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  • Cataract/Anterior Segment

    Review of: Evaluation of a new device to treat negative dysphotopsia

    Roop P, Nayak S, Kittur A, et al. Journal of Cataract & Refractive Surgery, February 2024

    A prospective interventional study evaluated a prototype of a device designed to be implanted in the sulcus to help treat the symptoms of negative dysphotopsia (ND).

    Study Design

    This was a prospective interventional cohort study conducted at tertiary eye centers in India. The ND ring implant is made of a proprietary hybrid hydrophilic acrylic and measures 12.8 mm with a 5-mm inner diameter. The device is 0.25 mm thick and has a bi-concave cross-section that diverges the light on its inner edge, which is then distributed to the area of ND shadow. It is injected into the anterior chamber through a 2.2-mm incision using a disposable injector and cartridge that is provided with it. Thirty-eight patients with ND were asked if they wanted to be fitted with the ND ring; 15 opted to have the ring implanted in the eye with ND (treatment group), 7 opted to have the ring implanted in the fellow eye while they underwent cataract surgery (prophylactic group), and the remaining patients opted to not be fitted with the ring. Efficacy and safety outcomes were reviewed at several time points following ND ring implantation.


    Complete resolution of ND symptoms was seen in 93% of the patients in the treatment group, and no patients who underwent prophylactic implantation reported ND in the fellow eye. Investigators did not note any significant anterior segment inflammation, and iris rubbing, chafing, and transillumination defects were not seen until the 1-year follow-up visit. No subjective changes in refraction were noted in either group.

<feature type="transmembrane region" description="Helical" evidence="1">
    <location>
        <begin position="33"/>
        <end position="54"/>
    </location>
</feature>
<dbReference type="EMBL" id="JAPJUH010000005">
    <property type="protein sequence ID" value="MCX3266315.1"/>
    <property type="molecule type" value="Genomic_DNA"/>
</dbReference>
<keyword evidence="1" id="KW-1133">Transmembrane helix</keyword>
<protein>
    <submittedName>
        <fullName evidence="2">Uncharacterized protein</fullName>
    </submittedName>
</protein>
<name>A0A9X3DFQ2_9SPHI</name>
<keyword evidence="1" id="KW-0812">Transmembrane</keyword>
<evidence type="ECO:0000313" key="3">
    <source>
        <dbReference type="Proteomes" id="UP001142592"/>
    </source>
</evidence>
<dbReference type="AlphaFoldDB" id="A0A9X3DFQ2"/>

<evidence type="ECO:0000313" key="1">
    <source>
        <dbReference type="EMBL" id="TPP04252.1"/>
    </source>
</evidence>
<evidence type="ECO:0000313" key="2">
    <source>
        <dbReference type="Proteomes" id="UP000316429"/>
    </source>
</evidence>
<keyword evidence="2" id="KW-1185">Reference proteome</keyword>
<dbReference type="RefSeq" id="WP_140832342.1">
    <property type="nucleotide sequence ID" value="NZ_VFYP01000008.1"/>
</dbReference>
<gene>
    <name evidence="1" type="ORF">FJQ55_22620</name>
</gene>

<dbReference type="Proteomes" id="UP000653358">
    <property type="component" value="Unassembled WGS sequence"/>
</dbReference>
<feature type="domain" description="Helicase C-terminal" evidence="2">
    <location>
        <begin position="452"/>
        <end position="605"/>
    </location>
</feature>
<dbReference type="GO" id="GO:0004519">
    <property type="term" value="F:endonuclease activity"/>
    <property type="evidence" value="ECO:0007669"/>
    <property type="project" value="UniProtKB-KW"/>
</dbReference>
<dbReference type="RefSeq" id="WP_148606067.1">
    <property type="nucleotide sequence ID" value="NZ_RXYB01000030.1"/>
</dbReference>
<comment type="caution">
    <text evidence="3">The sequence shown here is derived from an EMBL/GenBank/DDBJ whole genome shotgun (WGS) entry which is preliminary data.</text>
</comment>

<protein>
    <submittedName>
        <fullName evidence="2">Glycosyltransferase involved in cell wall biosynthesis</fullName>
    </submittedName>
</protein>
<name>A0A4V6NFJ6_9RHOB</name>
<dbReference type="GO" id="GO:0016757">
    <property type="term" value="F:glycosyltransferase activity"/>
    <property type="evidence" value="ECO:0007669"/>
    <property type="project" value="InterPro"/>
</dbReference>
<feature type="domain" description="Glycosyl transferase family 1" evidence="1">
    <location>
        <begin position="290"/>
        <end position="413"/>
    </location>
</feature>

There were several limitations with this study. There was no quantitative assessment of the ND, and the study population was relatively small. As well, changes over time in pupil size, capsule fibrosis, and capsulorrhexis capsule size were not discussed.

    Clinical Significance

    It would be valuable to have a solution to a visually significant and sometimes unpredictable outcome of cataract surgery that any surgeon can encounter. Patients who develop ND are often frustrated with the lack of ease or feasibility and reliability of resolving the problem. This experimental device has a unique mechanism of action that can potentially address the problem of the peripheral retinal shadow between the light rays refracted by the nasal IOL optic and those that miss the optic. This could overcome the need for more complex IOL exchange techniques that require skilled surgical maneuvers. Further evaluation will be needed before the ND ring can be submitted for approval by regulatory agencies.

    Financial disclosures: Dr. Amal Alwreikat discloses no financial relationships.